Bernstein would conduct Tristan und Isolde, of course, in Munich. That performance, recorded live an act at a time over several months, would unlikely have been to Nilsson’s tastes. Indeed, in the over three decades since it was made this is a recording of Tristan that has sharply divided critical opinion – and continues to do so. For some, the extremely slow tempi, especially for the first two acts, which are among the longest on record, make this performance dramatically weak, even incoherent; for others, that very slowness reveals power and sumptuousness in equal measure. It begins with a Prelude of astonishing breadth – but Bernstein’s is by no means as unique as one might think. Fritz Reiner, in a live performance with the Chicago Symphony Orchestra from the 1957/58 season of concerts, is as breathtakingly expansive as Bernstein is. What both Bernstein and Reiner amply demonstrate – where a conductor like Carlos Kleiber sometimes doesn’t – is that this music is organic; the pauses and bar rests are part of the music, not distinctly separate from it. When Karl Böhm commented that Bernstein dared to conduct Tristan as Wagner wrote it he wasn’t being altogether facetious, nor uncomplimentary – though Böhm rarely took his own advice. The one compelling reason to listen to Bernstein’s performance is almost symmetrically similar to the reason why one should listen to Toscanini’s 1930’s Wagner: What might be excessive control of the music to some ears, is revelatory to others.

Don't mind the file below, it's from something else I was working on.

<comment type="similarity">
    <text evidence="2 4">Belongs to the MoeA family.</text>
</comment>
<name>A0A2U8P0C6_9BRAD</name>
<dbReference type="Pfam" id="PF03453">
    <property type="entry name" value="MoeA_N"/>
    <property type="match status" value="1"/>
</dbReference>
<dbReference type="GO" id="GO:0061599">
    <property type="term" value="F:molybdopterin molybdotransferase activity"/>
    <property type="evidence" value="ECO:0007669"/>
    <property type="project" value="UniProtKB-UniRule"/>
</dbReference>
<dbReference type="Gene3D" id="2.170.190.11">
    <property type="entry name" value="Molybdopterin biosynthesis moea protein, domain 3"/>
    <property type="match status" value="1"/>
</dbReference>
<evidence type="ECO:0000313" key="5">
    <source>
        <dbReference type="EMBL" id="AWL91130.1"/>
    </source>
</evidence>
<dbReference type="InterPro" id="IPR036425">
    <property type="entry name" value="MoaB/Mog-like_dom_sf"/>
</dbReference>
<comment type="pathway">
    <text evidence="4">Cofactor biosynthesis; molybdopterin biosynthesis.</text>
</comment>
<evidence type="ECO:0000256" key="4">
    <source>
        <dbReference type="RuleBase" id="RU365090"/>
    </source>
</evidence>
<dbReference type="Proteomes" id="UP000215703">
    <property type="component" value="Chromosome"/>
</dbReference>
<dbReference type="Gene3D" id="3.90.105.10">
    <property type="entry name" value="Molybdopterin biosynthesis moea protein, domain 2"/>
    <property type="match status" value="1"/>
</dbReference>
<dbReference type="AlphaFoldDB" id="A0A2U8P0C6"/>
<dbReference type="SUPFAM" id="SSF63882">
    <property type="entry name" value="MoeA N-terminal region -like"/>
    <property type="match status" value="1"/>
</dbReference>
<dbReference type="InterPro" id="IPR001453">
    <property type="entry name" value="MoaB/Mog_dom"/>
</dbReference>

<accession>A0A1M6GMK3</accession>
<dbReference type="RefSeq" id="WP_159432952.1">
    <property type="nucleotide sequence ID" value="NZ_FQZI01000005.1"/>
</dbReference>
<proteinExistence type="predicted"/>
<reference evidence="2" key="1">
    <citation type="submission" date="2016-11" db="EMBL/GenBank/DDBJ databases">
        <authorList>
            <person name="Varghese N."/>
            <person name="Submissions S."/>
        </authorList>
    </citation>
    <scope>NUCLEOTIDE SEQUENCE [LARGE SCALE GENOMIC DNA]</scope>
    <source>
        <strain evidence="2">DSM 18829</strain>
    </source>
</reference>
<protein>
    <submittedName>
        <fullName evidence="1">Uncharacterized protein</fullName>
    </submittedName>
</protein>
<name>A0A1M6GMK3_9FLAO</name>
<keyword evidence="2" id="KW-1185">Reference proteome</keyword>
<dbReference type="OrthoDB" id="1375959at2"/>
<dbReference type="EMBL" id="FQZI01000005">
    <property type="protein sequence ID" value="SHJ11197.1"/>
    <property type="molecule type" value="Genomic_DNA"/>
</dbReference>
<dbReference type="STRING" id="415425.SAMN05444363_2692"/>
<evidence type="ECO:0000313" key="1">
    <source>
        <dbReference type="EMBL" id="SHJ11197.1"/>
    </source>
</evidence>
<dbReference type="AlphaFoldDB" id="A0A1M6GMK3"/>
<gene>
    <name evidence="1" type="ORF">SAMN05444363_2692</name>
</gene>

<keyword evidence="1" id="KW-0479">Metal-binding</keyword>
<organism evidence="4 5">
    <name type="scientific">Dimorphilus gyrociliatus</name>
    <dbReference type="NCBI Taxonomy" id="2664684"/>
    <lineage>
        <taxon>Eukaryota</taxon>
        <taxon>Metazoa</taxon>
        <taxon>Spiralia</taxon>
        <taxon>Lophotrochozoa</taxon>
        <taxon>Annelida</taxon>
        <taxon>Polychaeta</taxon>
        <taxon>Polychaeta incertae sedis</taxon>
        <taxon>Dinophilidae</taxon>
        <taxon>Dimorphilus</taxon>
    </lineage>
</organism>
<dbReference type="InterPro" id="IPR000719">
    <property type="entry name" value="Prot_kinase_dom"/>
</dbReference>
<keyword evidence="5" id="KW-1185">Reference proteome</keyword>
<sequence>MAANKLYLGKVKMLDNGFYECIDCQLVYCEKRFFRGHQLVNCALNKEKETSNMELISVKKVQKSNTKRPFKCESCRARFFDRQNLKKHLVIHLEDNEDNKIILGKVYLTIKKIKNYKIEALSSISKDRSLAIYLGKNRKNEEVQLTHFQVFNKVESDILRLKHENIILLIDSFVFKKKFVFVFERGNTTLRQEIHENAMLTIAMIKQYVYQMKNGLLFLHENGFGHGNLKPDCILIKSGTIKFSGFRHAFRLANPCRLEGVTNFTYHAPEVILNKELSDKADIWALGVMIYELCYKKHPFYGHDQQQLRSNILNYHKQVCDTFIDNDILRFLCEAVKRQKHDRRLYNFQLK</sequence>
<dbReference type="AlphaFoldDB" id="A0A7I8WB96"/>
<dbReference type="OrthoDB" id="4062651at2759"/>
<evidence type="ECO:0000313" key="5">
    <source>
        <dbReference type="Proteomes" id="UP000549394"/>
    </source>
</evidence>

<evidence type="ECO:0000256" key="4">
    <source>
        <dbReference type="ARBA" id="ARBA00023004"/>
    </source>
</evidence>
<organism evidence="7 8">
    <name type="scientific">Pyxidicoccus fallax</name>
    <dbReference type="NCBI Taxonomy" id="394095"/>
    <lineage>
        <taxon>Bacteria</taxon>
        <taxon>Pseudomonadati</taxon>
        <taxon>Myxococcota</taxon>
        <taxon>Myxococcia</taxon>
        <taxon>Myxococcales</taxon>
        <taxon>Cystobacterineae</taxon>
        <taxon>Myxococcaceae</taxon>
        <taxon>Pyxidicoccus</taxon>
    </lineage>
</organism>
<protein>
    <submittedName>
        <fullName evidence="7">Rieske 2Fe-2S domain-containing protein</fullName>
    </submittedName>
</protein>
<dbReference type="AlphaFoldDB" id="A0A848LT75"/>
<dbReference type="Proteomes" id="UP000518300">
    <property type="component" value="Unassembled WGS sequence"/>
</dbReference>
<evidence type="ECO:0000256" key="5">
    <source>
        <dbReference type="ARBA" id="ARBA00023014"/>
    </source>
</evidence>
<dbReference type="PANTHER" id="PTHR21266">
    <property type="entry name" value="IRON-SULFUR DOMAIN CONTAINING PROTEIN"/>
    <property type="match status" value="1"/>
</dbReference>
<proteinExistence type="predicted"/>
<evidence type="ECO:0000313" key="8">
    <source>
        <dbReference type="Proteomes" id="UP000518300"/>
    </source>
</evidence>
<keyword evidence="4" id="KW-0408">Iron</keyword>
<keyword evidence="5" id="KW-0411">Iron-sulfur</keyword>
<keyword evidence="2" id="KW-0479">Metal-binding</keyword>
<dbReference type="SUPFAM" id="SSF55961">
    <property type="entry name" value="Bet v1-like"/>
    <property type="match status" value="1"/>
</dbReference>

This is not to say that Bernstein’s Tristan is not beset by problems because it obviously is. The major disadvantage is that this is not a single performance of the opera. It doesn’t lack drama – far from it – but it’s drama that’s not consistent with our assumptions about opera in the theatre. An audio recording by itself can rarely give us a picture of a live event; film, on the other hand, is entirely impressionistic. If some find Bernstein’s Tristan antithetical to this opera’s drama and intensity there’s more than enough ammunition here to help justify those claims. Compare it to, for example, the great Böhm/Nilsson/Vickers Tristan from Orange in 1973 and Bernstein’s Tristan can be seen as an exercise in stasis: The singers rarely move, there is no staging to speak of; the music and the voices build everything into an evolving drama. And the orchestra is the fulcrum from which almost everything is built up. In one sense, this is a Tristan - semi-staged, though even that is a generous description – that alludes to the theatricality of some Pinter or Beckett; it’s microscopic, even absurdly, interventionist in an opera that ideally requires the opposite.